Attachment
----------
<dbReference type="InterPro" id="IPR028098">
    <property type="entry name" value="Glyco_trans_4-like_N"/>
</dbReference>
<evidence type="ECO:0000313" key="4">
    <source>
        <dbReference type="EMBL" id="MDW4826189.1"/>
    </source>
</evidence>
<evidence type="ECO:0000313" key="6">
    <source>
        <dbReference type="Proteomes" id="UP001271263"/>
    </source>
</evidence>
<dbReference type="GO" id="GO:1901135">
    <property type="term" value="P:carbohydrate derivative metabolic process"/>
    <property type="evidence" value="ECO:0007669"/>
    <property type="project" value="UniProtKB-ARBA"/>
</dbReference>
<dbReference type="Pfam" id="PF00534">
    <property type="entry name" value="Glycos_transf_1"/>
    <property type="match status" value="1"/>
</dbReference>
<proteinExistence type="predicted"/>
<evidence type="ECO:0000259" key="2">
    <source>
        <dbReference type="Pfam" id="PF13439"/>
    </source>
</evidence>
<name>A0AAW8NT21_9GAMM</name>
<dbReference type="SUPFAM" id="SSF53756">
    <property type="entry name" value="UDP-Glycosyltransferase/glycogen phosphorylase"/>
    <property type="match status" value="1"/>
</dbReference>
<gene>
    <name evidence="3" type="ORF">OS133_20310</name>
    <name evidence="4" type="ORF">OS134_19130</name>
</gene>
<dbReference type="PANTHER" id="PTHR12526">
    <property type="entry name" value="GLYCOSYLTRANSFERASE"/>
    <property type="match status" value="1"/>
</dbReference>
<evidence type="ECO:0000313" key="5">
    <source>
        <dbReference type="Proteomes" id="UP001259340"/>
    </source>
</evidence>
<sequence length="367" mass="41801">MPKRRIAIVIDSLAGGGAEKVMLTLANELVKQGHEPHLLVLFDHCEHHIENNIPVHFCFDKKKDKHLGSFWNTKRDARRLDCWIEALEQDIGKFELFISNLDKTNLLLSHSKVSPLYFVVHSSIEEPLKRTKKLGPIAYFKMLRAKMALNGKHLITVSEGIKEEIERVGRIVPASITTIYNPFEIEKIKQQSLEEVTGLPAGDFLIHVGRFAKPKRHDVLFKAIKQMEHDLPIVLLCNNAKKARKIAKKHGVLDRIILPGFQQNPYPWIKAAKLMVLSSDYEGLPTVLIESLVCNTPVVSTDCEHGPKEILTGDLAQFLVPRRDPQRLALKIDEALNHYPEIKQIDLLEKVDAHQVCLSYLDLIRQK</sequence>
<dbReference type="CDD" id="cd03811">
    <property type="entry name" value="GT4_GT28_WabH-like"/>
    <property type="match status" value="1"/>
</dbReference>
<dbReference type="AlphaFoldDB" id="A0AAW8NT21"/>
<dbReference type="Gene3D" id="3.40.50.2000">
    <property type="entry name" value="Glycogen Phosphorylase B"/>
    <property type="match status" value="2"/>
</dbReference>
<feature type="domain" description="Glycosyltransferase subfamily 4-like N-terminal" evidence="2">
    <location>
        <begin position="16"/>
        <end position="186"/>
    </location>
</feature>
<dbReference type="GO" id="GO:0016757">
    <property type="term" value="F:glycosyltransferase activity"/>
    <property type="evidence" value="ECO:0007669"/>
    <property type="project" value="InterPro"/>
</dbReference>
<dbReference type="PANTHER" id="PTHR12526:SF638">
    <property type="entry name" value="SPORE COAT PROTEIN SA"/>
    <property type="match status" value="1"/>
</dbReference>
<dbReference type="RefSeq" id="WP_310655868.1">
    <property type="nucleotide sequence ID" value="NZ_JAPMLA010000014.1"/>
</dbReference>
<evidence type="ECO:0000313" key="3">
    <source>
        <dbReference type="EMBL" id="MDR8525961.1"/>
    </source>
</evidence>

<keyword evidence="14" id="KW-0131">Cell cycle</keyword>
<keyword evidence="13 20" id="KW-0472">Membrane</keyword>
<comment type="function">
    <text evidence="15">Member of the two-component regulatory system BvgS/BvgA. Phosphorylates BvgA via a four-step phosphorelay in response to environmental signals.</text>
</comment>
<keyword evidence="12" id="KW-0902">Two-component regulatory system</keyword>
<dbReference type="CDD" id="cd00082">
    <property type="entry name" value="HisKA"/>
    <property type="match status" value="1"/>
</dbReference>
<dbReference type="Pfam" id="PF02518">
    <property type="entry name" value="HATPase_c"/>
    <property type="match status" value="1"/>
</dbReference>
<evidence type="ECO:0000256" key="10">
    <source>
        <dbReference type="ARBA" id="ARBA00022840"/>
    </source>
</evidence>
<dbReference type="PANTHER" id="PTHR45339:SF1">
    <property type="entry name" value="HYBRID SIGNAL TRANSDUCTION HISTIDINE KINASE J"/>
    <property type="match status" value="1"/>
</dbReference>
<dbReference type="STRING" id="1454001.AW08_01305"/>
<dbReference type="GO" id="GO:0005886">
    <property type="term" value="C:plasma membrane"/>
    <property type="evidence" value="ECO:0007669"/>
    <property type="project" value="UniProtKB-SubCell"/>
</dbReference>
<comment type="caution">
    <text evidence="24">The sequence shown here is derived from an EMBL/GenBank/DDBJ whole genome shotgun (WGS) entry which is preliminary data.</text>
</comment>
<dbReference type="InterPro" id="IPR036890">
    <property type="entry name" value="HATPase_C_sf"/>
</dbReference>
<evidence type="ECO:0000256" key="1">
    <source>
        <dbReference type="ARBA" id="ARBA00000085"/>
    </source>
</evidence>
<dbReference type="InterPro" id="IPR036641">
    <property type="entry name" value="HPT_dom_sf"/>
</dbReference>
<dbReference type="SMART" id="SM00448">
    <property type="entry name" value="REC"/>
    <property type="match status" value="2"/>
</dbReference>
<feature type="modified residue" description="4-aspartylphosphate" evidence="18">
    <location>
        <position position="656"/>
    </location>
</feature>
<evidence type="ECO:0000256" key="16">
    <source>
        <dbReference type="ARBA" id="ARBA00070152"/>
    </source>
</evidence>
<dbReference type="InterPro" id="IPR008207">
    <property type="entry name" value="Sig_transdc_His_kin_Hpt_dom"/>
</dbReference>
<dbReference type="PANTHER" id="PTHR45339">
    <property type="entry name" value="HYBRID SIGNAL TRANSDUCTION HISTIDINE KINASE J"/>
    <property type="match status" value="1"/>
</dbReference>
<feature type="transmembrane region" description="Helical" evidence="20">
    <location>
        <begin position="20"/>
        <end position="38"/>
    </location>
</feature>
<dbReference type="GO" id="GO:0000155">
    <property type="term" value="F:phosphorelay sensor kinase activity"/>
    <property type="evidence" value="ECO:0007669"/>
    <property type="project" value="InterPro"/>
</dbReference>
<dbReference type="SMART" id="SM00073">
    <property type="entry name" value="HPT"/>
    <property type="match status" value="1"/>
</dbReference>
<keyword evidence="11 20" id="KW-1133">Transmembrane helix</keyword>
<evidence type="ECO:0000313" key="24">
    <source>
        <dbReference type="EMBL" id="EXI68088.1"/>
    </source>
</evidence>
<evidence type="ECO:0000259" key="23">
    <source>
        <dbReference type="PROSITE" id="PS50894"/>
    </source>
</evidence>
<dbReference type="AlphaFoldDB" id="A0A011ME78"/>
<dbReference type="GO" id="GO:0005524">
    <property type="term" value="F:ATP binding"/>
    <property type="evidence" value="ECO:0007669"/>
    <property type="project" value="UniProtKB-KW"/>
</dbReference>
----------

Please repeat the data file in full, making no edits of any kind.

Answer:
<dbReference type="InterPro" id="IPR028098">
    <property type="entry name" value="Glyco_trans_4-like_N"/>
</dbReference>
<evidence type="ECO:0000313" key="4">
    <source>
        <dbReference type="EMBL" id="MDW4826189.1"/>
    </source>
</evidence>
<evidence type="ECO:0000313" key="6">
    <source>
        <dbReference type="Proteomes" id="UP001271263"/>
    </source>
</evidence>
<dbReference type="GO" id="GO:1901135">
    <property type="term" value="P:carbohydrate derivative metabolic process"/>
    <property type="evidence" value="ECO:0007669"/>
    <property type="project" value="UniProtKB-ARBA"/>
</dbReference>
<dbReference type="Pfam" id="PF00534">
    <property type="entry name" value="Glycos_transf_1"/>
    <property type="match status" value="1"/>
</dbReference>
<proteinExistence type="predicted"/>
<evidence type="ECO:0000259" key="2">
    <source>
        <dbReference type="Pfam" id="PF13439"/>
    </source>
</evidence>
<name>A0AAW8NT21_9GAMM</name>
<dbReference type="SUPFAM" id="SSF53756">
    <property type="entry name" value="UDP-Glycosyltransferase/glycogen phosphorylase"/>
    <property type="match status" value="1"/>
</dbReference>
<gene>
    <name evidence="3" type="ORF">OS133_20310</name>
    <name evidence="4" type="ORF">OS134_19130</name>
</gene>
<dbReference type="PANTHER" id="PTHR12526">
    <property type="entry name" value="GLYCOSYLTRANSFERASE"/>
    <property type="match status" value="1"/>
</dbReference>
<evidence type="ECO:0000313" key="5">
    <source>
        <dbReference type="Proteomes" id="UP001259340"/>
    </source>
</evidence>
<sequence length="367" mass="41801">MPKRRIAIVIDSLAGGGAEKVMLTLANELVKQGHEPHLLVLFDHCEHHIENNIPVHFCFDKKKDKHLGSFWNTKRDARRLDCWIEALEQDIGKFELFISNLDKTNLLLSHSKVSPLYFVVHSSIEEPLKRTKKLGPIAYFKMLRAKMALNGKHLITVSEGIKEEIERVGRIVPASITTIYNPFEIEKIKQQSLEEVTGLPAGDFLIHVGRFAKPKRHDVLFKAIKQMEHDLPIVLLCNNAKKARKIAKKHGVLDRIILPGFQQNPYPWIKAAKLMVLSSDYEGLPTVLIESLVCNTPVVSTDCEHGPKEILTGDLAQFLVPRRDPQRLALKIDEALNHYPEIKQIDLLEKVDAHQVCLSYLDLIRQK</sequence>
<dbReference type="CDD" id="cd03811">
    <property type="entry name" value="GT4_GT28_WabH-like"/>
    <property type="match status" value="1"/>
</dbReference>
<dbReference type="AlphaFoldDB" id="A0AAW8NT21"/>
<dbReference type="Gene3D" id="3.40.50.2000">
    <property type="entry name" value="Glycogen Phosphorylase B"/>
    <property type="match status" value="2"/>
</dbReference>
<feature type="domain" description="Glycosyltransferase subfamily 4-like N-terminal" evidence="2">
    <location>
        <begin position="16"/>
        <end position="186"/>
    </location>
</feature>
<dbReference type="GO" id="GO:0016757">
    <property type="term" value="F:glycosyltransferase activity"/>
    <property type="evidence" value="ECO:0007669"/>
    <property type="project" value="InterPro"/>
</dbReference>
<dbReference type="PANTHER" id="PTHR12526:SF638">
    <property type="entry name" value="SPORE COAT PROTEIN SA"/>
    <property type="match status" value="1"/>
</dbReference>
<dbReference type="RefSeq" id="WP_310655868.1">
    <property type="nucleotide sequence ID" value="NZ_JAPMLA010000014.1"/>
</dbReference>
<evidence type="ECO:0000313" key="3">
    <source>
        <dbReference type="EMBL" id="MDR8525961.1"/>
    </source>
</evidence>

<keyword evidence="14" id="KW-0131">Cell cycle</keyword>
<keyword evidence="13 20" id="KW-0472">Membrane</keyword>
<comment type="function">
    <text evidence="15">Member of the two-component regulatory system BvgS/BvgA. Phosphorylates BvgA via a four-step phosphorelay in response to environmental signals.</text>
</comment>
<keyword evidence="12" id="KW-0902">Two-component regulatory system</keyword>
<dbReference type="CDD" id="cd00082">
    <property type="entry name" value="HisKA"/>
    <property type="match status" value="1"/>
</dbReference>
<dbReference type="Pfam" id="PF02518">
    <property type="entry name" value="HATPase_c"/>
    <property type="match status" value="1"/>
</dbReference>
<evidence type="ECO:0000256" key="10">
    <source>
        <dbReference type="ARBA" id="ARBA00022840"/>
    </source>
</evidence>
<dbReference type="PANTHER" id="PTHR45339:SF1">
    <property type="entry name" value="HYBRID SIGNAL TRANSDUCTION HISTIDINE KINASE J"/>
    <property type="match status" value="1"/>
</dbReference>
<dbReference type="STRING" id="1454001.AW08_01305"/>
<dbReference type="GO" id="GO:0005886">
    <property type="term" value="C:plasma membrane"/>
    <property type="evidence" value="ECO:0007669"/>
    <property type="project" value="UniProtKB-SubCell"/>
</dbReference>
<comment type="caution">
    <text evidence="24">The sequence shown here is derived from an EMBL/GenBank/DDBJ whole genome shotgun (WGS) entry which is preliminary data.</text>
</comment>
<dbReference type="InterPro" id="IPR036890">
    <property type="entry name" value="HATPase_C_sf"/>
</dbReference>
<evidence type="ECO:0000256" key="1">
    <source>
        <dbReference type="ARBA" id="ARBA00000085"/>
    </source>
</evidence>
<dbReference type="InterPro" id="IPR036641">
    <property type="entry name" value="HPT_dom_sf"/>
</dbReference>
<dbReference type="SMART" id="SM00448">
    <property type="entry name" value="REC"/>
    <property type="match status" value="2"/>
</dbReference>
<feature type="modified residue" description="4-aspartylphosphate" evidence="18">
    <location>
        <position position="656"/>
    </location>
</feature>
<evidence type="ECO:0000256" key="16">
    <source>
        <dbReference type="ARBA" id="ARBA00070152"/>
    </source>
</evidence>
<dbReference type="InterPro" id="IPR008207">
    <property type="entry name" value="Sig_transdc_His_kin_Hpt_dom"/>
</dbReference>
<dbReference type="PANTHER" id="PTHR45339">
    <property type="entry name" value="HYBRID SIGNAL TRANSDUCTION HISTIDINE KINASE J"/>
    <property type="match status" value="1"/>
</dbReference>
<feature type="transmembrane region" description="Helical" evidence="20">
    <location>
        <begin position="20"/>
        <end position="38"/>
    </location>
</feature>
<dbReference type="GO" id="GO:0000155">
    <property type="term" value="F:phosphorelay sensor kinase activity"/>
    <property type="evidence" value="ECO:0007669"/>
    <property type="project" value="InterPro"/>
</dbReference>
<dbReference type="SMART" id="SM00073">
    <property type="entry name" value="HPT"/>
    <property type="match status" value="1"/>
</dbReference>
<keyword evidence="11 20" id="KW-1133">Transmembrane helix</keyword>
<evidence type="ECO:0000313" key="24">
    <source>
        <dbReference type="EMBL" id="EXI68088.1"/>
    </source>
</evidence>
<evidence type="ECO:0000259" key="23">
    <source>
        <dbReference type="PROSITE" id="PS50894"/>
    </source>
</evidence>
<dbReference type="AlphaFoldDB" id="A0A011ME78"/>
<dbReference type="GO" id="GO:0005524">
    <property type="term" value="F:ATP binding"/>
    <property type="evidence" value="ECO:0007669"/>
    <property type="project" value="UniProtKB-KW"/>
</dbReference>